The best thing that people can say about these types of cutscenes is that they aren't laughably bad or that the acting was competent.  In other words, the cutscenes helped reinforce the idea that the player was in a real place, rather than take him out of the world, as really bad acting or writing will do (I'm looking at you, Resident Evil).  

But if that's all these cutscenes are accomplishing, creating a better sense of place, then they're truly a waste of the player's time.  You don't need long-winded, boring, drama-free cutscenes to make a world feel real.  Going back to Mad Max: Fury Road, the movie itself has very little dialogue, but the world feels like a real place.  Same with our introduction to the Hobbit's shire in The Lord of The Rings: The Fellowship of The Rings.  Same with the Mos Eisley Cantina in Star Wars. 

It's up to us as gamers to hold these videogame cutscenes to the same standard we hold our movies and TV shows.  We can't let game creators hide great gameplay under mountains of tedious and boring story telling.  

Thankfully, to a large extent, I think we're doing just that with our purchasing habits.  If you look at the big successful hits in the last 5 years of gaming, you see games that eschew these scripted story segments entirely.  Games like Minecraft, Rust, Ark, WarZ, The Forest, and Space Engineers let the players construct their own stories rather than simply follow along someone else's poorly-written script.  More than any other genre, games like this seem to represent the future of gaming.   Instead of trying to mimic movies, they're trying to simulate experiences (struggling to survive on a deserted island, creating a space station, etc).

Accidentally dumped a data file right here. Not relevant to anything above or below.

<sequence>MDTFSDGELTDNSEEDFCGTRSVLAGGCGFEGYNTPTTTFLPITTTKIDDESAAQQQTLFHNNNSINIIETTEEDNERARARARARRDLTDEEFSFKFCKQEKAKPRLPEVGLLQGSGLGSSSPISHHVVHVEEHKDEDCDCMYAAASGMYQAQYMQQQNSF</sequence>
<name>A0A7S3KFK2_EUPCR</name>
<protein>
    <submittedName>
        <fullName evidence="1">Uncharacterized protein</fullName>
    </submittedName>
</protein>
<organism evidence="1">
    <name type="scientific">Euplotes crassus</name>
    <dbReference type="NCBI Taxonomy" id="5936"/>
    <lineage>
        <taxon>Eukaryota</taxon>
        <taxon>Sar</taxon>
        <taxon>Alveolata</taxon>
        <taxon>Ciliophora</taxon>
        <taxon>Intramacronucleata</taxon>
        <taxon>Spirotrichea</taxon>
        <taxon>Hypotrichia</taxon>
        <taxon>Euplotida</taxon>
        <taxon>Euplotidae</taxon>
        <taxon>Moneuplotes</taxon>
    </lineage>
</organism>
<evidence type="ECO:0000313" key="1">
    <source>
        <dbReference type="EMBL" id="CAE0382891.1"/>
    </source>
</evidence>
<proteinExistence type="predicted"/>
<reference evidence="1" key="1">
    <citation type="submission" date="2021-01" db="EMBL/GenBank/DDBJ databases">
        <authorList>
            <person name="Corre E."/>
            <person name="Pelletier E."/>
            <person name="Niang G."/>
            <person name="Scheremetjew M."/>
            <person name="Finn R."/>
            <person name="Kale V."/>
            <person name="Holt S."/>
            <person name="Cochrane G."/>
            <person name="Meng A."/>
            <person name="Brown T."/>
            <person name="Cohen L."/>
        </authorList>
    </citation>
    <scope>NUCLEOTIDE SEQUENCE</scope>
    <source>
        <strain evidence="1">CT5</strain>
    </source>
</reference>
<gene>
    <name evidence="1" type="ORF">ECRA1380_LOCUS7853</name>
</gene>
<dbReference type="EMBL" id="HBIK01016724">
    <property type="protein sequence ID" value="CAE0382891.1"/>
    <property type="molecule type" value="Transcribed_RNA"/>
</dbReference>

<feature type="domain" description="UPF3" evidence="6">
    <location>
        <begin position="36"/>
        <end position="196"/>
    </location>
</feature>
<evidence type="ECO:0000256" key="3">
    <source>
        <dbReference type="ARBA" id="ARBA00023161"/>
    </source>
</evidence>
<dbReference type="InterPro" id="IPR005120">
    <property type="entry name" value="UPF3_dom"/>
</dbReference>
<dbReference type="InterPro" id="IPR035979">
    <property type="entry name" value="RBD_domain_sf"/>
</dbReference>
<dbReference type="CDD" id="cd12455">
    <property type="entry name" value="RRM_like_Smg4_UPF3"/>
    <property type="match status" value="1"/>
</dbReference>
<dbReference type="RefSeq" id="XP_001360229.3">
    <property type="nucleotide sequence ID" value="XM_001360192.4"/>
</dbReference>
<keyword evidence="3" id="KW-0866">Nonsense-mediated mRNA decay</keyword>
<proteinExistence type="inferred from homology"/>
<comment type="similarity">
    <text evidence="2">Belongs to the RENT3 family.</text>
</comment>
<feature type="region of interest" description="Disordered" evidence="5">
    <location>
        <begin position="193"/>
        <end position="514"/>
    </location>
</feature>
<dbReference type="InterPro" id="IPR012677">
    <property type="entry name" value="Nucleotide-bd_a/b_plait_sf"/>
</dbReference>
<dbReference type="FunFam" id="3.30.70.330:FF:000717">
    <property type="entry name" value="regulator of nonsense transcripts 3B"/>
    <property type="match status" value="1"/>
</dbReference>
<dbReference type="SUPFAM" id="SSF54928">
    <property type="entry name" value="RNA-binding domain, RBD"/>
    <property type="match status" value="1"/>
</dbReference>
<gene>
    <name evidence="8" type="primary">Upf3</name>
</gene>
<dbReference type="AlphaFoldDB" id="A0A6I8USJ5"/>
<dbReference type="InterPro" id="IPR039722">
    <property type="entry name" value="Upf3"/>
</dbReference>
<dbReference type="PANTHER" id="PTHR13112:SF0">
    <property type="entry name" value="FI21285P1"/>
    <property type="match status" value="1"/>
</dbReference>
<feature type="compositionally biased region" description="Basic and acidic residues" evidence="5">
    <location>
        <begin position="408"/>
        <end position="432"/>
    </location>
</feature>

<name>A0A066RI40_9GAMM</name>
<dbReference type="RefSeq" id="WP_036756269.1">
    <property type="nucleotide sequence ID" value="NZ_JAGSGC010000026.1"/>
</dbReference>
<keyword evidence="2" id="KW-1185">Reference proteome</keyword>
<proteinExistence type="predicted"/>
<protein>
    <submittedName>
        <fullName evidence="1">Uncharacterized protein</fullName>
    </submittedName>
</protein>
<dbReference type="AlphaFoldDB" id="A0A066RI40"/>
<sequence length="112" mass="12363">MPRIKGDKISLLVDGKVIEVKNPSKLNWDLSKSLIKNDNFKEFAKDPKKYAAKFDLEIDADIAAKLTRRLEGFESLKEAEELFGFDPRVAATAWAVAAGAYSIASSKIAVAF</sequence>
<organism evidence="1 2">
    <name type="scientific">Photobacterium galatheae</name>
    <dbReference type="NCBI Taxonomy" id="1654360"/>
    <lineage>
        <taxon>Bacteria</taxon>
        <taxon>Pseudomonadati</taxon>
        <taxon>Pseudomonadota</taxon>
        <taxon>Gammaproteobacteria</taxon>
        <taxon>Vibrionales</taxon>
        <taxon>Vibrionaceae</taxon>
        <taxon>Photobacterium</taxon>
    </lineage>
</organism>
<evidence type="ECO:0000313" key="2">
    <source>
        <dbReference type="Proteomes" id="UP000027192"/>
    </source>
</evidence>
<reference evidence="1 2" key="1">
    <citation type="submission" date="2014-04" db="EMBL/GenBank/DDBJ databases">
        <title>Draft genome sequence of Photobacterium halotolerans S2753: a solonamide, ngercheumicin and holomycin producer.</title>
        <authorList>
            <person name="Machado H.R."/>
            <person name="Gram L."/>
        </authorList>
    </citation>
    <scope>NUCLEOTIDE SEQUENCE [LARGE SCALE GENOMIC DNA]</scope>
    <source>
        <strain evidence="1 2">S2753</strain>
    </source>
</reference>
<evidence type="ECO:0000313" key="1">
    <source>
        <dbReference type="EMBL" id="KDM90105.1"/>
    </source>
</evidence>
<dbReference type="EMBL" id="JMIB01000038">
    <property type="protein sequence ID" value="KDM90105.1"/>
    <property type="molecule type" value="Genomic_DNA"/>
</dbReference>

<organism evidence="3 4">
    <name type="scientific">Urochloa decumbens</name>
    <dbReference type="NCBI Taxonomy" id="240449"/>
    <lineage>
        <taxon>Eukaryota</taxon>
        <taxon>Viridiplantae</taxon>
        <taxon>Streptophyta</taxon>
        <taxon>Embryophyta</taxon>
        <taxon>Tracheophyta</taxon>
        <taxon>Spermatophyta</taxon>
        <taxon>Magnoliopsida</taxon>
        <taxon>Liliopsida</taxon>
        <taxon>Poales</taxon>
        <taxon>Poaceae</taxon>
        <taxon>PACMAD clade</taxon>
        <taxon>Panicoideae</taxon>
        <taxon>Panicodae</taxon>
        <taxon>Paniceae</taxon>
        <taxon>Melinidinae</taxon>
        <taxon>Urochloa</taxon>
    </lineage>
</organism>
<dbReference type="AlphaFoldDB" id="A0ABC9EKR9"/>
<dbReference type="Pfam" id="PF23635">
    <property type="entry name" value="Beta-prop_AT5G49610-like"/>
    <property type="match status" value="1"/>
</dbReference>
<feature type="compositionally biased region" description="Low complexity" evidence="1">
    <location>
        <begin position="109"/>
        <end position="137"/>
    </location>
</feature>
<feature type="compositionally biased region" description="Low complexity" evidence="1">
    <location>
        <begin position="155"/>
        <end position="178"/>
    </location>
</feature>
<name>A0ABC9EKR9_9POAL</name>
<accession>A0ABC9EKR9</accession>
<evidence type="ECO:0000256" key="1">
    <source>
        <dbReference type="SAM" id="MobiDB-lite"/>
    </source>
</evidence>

So where does this leave Road Redemption?

Well, we're not trying to do something like Minecraft, but we aren't planning to bog you down in cutscenes either. 

Road Redemption's story will provide the player with a larger context as to why he's moving from one section of the map to another, who he's fighting, and how the game's various biker gangs relate to one another.  There will be strong, well-defined characters, and interpersonal relationships between them.

We're taking our story presentation very seriously, and we plan to do it in a way that's always compelling to the player.  Since we don't think it's wise to spend development funds on cutscenes that would rival Spielberg or Abrams, or Zemeckis, we're going to present most of the story to the player during gameplay.  We think that's what most Road Redemption players would want anyway.  

We think doing it this way is how you guys would prefer to spend your time.  We know that you have a lot of entertainment options.  We don't want to present you with a 5 minute cutscene with the quality of a high school-play, when you could be spending that 5 minutes watching Nightcrawler on Netflix, or ideally spending that 5 minutes enjoying intense balls-to-the-wall action combat motorcycle racing gameplay that you can't get anywhere else.

So in conclusion, Road Redemption will have a strong story with interesting characters.  It will motivate you to want to finish the game's campaign.  But we plan to deliver it in a minimalist style with a focus on sharp conscise writing that elevates the experience rather than dragging it down.

-Ian Fisch

Comments

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    1. Brian Emerick on February 7, 2016

      any recent update? It's been since October.

    2. Missing avatar

      Josh Hobbs on February 6, 2016

      Where's the console versions? It's been a few years now...long time to wait with very little news.

    3. Sébastien on December 12, 2015

      @DarkSeas Games

      Thanks so much for the linux version! I especially like that it plays well on a pretty low end computer (not mine) and that the lowest graphics settings doesn't make things ugly at all :) Having tons of fun playing since a few days, even on a keyboard/mouse. Now I don't feel a single bit of regret anymore, even the rooftops which sounded bad before I could play and so fun now I can play!

      Looking forward to the future developments.

    4. Steven Poloso on November 5, 2015

      2 years and nothing on the WiiU and Xbox front? hmm...

    5. Missing avatar

      Thierry on October 18, 2015

      What about development progress, release date, physical rewards, etc. ? It's been 2 years and a half since the game has been funded...